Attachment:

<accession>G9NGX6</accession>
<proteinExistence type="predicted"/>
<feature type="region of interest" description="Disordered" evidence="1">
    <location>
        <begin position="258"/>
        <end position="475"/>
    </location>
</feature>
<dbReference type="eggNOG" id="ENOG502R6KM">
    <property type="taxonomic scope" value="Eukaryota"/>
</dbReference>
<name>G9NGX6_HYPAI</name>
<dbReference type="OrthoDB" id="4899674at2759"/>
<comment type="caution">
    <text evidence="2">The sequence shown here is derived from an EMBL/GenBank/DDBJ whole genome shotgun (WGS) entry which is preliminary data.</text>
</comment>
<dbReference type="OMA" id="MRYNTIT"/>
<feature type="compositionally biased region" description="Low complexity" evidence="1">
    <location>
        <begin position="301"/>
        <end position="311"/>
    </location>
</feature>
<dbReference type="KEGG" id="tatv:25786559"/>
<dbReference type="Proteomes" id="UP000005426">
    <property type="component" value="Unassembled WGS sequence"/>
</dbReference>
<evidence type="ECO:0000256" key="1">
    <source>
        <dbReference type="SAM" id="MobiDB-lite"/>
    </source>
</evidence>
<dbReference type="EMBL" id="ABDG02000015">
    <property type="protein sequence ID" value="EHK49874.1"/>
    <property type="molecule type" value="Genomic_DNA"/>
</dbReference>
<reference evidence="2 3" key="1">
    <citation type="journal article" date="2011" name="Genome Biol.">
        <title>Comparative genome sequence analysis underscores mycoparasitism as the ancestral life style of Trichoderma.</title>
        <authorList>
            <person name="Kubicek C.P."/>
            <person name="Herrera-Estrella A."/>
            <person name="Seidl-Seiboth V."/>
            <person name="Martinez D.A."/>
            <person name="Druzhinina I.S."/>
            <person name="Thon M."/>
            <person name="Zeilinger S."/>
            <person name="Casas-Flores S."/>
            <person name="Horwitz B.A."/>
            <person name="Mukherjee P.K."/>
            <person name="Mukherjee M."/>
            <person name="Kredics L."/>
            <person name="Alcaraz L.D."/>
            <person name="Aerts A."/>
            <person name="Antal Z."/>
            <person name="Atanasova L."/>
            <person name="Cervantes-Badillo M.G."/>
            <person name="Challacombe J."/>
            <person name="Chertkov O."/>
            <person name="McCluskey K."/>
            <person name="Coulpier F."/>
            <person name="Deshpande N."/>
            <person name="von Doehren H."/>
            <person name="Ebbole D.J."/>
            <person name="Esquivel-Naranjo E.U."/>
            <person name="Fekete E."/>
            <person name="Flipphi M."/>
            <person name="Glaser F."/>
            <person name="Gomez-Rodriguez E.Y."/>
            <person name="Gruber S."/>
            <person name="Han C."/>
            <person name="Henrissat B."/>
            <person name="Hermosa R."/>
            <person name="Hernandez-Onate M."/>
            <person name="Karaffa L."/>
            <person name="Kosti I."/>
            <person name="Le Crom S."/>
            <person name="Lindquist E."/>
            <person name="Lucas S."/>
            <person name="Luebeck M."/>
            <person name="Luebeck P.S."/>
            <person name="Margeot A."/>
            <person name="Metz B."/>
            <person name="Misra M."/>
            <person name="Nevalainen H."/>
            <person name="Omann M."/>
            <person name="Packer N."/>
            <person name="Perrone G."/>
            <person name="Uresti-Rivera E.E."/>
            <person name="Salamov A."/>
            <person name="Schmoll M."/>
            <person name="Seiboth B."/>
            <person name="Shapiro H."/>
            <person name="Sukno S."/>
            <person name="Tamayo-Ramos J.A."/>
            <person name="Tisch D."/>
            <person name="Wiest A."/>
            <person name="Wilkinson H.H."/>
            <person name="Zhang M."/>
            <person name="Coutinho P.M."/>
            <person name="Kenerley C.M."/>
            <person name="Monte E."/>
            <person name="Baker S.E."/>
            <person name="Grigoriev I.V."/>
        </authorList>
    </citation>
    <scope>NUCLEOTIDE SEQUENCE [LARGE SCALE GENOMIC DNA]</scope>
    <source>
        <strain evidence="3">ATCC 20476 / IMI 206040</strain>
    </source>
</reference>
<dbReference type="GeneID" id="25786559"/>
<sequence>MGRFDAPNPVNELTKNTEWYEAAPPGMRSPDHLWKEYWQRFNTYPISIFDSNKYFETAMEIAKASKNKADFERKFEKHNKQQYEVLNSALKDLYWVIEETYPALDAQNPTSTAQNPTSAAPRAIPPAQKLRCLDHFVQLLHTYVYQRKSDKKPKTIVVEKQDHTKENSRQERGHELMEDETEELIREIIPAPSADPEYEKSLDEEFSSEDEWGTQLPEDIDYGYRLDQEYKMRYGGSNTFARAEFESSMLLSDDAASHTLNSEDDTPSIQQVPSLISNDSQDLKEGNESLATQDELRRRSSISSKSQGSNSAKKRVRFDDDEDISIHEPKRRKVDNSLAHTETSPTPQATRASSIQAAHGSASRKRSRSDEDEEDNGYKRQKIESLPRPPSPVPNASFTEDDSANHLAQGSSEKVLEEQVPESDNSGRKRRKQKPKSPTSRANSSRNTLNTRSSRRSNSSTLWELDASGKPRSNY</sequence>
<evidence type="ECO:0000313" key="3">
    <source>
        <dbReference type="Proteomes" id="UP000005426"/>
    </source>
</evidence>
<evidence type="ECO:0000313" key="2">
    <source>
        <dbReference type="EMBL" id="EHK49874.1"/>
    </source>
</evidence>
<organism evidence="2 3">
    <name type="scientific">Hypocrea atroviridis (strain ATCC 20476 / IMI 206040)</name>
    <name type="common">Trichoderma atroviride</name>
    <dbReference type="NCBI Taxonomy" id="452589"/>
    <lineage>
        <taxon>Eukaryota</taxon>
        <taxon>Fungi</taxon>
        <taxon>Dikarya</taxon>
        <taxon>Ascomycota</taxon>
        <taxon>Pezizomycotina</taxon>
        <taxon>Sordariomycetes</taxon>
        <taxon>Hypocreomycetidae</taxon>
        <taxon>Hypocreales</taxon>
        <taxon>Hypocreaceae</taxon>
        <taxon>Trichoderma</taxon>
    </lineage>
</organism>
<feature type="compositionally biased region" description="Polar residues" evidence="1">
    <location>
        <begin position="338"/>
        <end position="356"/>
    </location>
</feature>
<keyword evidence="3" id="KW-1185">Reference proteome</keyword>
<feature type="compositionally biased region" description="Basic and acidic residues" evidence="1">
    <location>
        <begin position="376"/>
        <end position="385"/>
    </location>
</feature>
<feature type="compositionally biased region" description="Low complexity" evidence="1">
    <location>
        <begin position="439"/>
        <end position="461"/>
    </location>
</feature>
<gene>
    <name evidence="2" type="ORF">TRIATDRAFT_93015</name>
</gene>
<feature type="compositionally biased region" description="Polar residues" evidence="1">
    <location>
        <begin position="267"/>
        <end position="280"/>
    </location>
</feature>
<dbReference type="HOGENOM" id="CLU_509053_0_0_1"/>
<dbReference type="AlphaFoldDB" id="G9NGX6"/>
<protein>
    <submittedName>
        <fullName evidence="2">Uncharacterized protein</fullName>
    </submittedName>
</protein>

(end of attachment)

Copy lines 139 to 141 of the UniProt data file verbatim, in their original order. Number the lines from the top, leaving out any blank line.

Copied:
    </lineage>
</organism>
<feature type="compositionally biased region" description="Polar residues" evidence="1">